Alice in Womanland

Rocky
Deadly Deception

Alice in WomanlandAlice in Womanland, or The Feminine Mistake
Bennett
1967

Submitter: Remember your “How To Ski A Little Bit” book and how some folks wished to read “Alice In Womanland”? Well, I found it!  This is actually a “Last Copy.” For the non-library types (if you post this) it means that when a book, fiction or non-fiction, is down to only one copy in our county-wide system, they send the very last book to headquarters and if it’s not too bad a shape, they keep it there.  Any person who wants the book can put it on hold and read it. Which is what I’m doing now. So people who worry about books no longer being available when they’re weeded need not worry because it is saved somewhere!

It’s not a bad book. I have to look some people it references up such as Jack E. Leonard and Helen Gurley Brown – what can I say? When it comes to insult comics I know Don Rickles and I wouldn’t read Cosmo if you paid me a million dollars. A billion, yes, but not a dime less. I guess it’s a parody of The Feminine Mystique but I’ve never read that.  It’s got some rather oddball stories meant to be funny about women – such as the “advice letter” from a woman who preserves an already burnt pot roast with hairspray and uses it to get her husband to take her out to dinner. The tale of a marriage nearly broken up because the wife won’t drink. An advertisement for a school to teach women how to have better sex. I’m on the dining chapter right now.

Anyway, let people know the book is out there for Inter-library loan (ILL) if they really want to read it because we do have it as a Last Copy!

Holly: There you have it, folks!  It’s out there for the asking!

  1. A lot more Drinking than Eating going on in this book. Just something I noticed. And I have heard of Helen Gurley Brown, but I wouldn’t know what the heck she did. Art Patroness? Interesting.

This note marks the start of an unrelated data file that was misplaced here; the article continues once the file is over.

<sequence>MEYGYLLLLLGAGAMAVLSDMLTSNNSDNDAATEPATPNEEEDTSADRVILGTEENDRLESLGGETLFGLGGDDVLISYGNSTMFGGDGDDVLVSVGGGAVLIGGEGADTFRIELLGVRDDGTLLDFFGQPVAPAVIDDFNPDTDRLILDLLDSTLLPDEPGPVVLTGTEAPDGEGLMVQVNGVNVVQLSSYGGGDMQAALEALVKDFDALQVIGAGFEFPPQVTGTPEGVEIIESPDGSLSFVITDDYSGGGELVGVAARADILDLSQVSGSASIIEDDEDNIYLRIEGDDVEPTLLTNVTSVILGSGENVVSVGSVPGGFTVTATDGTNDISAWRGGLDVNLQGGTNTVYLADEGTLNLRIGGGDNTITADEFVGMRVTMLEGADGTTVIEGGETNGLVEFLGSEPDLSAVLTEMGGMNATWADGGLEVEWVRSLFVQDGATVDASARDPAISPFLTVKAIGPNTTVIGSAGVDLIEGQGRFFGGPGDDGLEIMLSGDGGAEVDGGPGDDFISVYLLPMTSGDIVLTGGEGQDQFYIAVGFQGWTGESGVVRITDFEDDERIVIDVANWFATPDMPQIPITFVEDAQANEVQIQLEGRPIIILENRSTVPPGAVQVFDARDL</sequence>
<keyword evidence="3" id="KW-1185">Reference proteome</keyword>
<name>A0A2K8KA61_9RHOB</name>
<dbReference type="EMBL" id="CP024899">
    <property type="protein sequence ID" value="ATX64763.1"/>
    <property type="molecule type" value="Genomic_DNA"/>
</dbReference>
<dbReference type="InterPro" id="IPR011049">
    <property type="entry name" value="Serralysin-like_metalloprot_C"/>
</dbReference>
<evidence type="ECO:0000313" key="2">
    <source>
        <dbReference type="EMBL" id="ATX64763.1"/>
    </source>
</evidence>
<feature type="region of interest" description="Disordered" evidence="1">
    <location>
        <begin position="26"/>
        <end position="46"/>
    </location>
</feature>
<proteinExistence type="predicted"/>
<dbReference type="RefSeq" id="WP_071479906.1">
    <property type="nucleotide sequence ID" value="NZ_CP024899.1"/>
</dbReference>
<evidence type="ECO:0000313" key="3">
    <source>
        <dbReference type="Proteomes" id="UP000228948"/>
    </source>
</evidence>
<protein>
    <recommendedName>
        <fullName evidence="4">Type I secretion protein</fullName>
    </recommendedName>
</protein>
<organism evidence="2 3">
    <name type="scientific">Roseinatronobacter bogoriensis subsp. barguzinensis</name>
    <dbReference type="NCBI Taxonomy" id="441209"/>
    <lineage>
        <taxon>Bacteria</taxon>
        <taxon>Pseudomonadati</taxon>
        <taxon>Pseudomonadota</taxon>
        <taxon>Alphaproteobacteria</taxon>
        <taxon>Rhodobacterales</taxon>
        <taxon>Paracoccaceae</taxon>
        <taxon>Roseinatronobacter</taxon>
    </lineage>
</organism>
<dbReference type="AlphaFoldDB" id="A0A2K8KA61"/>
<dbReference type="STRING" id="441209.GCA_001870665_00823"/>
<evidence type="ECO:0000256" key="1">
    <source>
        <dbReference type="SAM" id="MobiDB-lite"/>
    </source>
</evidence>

2. OMG! I remember reading this book when I was a teenager in the early 70s. I borrowed it from our small local library. Strangely enough, when I checked their online catalog, they no longer have it in the collection 🙂

  3. Helen Gurley Brown; I’m so surprised nobody knows who she is. She was a very famous editor for Cosmo magazine for years. She wrote that book Sex and the Single Girl that was later a movie w/Natalie Wood playing H.G.B.

  4. Helen Gurley Brown wrote several other books as well, and was married to Hollywood producer David Brown. I think there was a biography of her written last year. She was a celebrity in the 1960’s especially, for a kind of pre-Hippie, pre-women’s movement, pre-Stonewall sexual liberation. She also promoted the idea of the career as being very a fulfilling path for women, and promised a glamorous sort of route rather than a more political kind of approach to feminism. Some would not consider it feminism at all, and I believe the biography was an attempt to get her taken seriously for her contributions.

  5. Well, not being a Cosmo reader I don’t know, nor do I care who Helen is/was/will be. For all I can she could run naked in the streets with those What Not To Wear morons.

  6. I’ve heard the name but am not real famliar with her. And not everyone thinks the What Not To Wear duo are morons! It’s a good show.

  7. Well, Mel, I think they’re morons. They can’t dress a fat woman properly for one thing. I don’t care how educated Stacy & Clinton or the British ladies the show was stolen from are, they don’t have LIFE experience as fat women.

  8. I remember the book, Alice in Acidland (not the movie), a tongue-in-cheek critique of the novel, citing all the drug references. It was back in my days as a page in a public library…the 800’s were one of my shelf-reading responsibilities.
    http://books.google.com/books?id=efMCujvgt38C&printsec=frontcover&dq=Alice+in+acidland&source=bl&ots=c2VNmLNqYS&sig=9H5Eyu-u8C_tRJ6e03DlwSYcmz0&hl=en&ei=71jwTKvgA4KKlwff15mMDQ&sa=X&oi=book_result&ct=result&resnum=13&ved=0CEgQ6AEwDA#v=onepage&q&f=false

  9. Jami, You don’t have to like Cosmopolitan magazine to appreciate that Helen Gurley Brown was a role model for working women in powerful, decision-making positions, a rarity in her generation. Without Helen Gurley Brown, there would be no Tina Brown!